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The Book of She


This week’s Blog Babysitter is my friend Sara Avant Stover, author of the new book The Book of She.

Sara and I connected serendipitously when she asked me to write the forward to her first book, The Way of the Happy Woman. I saw that she lived in Boulder and Mike and I just so happened to be driving into Boulder as I got the email.

Sara and I met and I felt her depth immediately. She’s a woman who’s deeply committed to truth and the exploration of the full spectrum of being a woman, not just the fun, sparkly stuff.

This interview explores the heroine’s journey, the basis of The Book of She, how Sara came to this material through her own dark soul of the night, and what the feminine has to offer us as a guide for living our own heroine’s journey.

Enjoy diving deep with Sara Avant Stover.


Bio: Sara Avant Stover, a yoga and meditation instructor, bestselling author, and founder of the Way of the Happy Woman®, has uplifted tens of thousands of women worldwide through her retreats and online programs. She has been featured in Yoga Journal, the Huffington Post, Newsweek, and Natural Health and on ABC, NBC, and CBS. She lives in Boulder, Colorado with her fiancé Keith and their dog Amia. Visit her website:

Q: Well, of course I have to start with this question! Who is SHE?

Sara: SHE is the Sacred Feminine–the Feminine Face of God–in all Her colors, flavors, and textures. Some know her as Mary, others as Kuan Yin, Tara, Shakti, Athena, Aphrodite, or the Divine Mother.

At the same time, SHE always lives within each of us through the intersection of our humanity and our divinity. We have a felt sense of her through our intuition, the inner voice of our feminine soul.

Q: Why did you write The Book of SHE?

Sara: Several years ago, when I was writing my first book, The Way of the Happy Woman, despite being steeped in spiritual practice and psychological healing for over twenty years, I reached some really harrowing and confusing points on my path. Through grappling with those, I realized that I needed a roadmap to help me make sense of what was happening. Otherwise, the only option I could see was to label them as neuroses. As I started to investigate these dark points in my life’s journey and place them in a more empowering light, more and more women began coming to me with similar stories.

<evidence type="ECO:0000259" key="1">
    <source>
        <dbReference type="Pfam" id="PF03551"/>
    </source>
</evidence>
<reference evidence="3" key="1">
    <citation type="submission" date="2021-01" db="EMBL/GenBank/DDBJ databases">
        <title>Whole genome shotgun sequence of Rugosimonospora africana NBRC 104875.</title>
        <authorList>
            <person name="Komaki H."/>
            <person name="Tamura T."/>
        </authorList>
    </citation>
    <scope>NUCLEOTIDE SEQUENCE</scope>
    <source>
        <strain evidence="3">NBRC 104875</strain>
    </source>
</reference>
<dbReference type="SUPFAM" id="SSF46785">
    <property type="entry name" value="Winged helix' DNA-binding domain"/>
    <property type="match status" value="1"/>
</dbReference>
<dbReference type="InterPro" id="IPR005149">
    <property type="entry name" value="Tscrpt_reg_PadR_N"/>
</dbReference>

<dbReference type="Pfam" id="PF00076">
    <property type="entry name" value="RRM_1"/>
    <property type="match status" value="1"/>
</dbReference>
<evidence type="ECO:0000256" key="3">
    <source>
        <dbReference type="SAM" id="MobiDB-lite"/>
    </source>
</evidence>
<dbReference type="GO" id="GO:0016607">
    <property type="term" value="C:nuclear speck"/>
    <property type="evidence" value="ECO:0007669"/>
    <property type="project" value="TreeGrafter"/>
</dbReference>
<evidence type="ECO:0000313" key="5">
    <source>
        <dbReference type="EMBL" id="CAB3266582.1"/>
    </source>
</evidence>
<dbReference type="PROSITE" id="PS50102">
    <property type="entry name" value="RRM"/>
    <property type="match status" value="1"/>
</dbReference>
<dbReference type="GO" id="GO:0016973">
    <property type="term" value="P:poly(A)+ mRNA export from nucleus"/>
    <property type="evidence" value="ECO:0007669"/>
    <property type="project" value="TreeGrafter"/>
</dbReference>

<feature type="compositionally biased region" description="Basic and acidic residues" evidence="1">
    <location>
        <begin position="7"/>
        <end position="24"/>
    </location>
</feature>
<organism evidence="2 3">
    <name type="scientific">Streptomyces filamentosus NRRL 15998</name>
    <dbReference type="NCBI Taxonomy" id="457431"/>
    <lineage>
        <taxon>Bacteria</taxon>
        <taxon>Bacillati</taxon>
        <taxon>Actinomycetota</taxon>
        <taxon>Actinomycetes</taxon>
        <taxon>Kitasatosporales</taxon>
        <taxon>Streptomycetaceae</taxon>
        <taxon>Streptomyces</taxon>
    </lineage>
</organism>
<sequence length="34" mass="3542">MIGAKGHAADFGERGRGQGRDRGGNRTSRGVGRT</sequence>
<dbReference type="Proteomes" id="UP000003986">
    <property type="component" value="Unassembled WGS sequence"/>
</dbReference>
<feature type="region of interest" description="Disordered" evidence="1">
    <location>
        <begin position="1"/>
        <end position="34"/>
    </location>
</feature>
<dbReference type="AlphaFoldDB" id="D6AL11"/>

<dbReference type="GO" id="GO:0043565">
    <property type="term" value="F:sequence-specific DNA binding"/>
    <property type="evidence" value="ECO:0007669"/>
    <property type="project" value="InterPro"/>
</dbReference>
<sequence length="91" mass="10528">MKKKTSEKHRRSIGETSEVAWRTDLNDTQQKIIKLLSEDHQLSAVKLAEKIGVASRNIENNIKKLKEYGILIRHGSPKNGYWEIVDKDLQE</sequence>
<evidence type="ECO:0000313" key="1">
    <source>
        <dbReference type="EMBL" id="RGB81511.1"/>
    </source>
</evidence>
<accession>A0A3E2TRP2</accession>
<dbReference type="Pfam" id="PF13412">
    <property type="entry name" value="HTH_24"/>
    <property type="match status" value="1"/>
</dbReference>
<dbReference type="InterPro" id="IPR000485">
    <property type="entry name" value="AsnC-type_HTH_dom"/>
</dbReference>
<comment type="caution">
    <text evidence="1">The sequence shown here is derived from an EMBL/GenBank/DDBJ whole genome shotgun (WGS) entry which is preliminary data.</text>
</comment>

They were saying things like: “I feel like I’m broken,” “I’m a failure,” “I don’t know what’s wrong with me,” “Why can’t I just be normal again?”

Because of my personal experience, I could say to them, “No! You’re doing so great! Because things are falling apart, it’s a sign that you’re getting stronger and more empowered. This is a rite of passage worthy of great regard and celebration.”

Through mentoring other women, I started to see that many of them were going through similar rites of passage, while erroneously viewing them as shortcomings. I vowed to share my story to help those women—and all women—to view our struggles as stepping-stones to our unconditional happiness, wholeness, and empowerment.

I want every woman to reframe her perceived failures as the portal to what she most wants out of life.  {TWEET IT}


Sara Blog Tweetable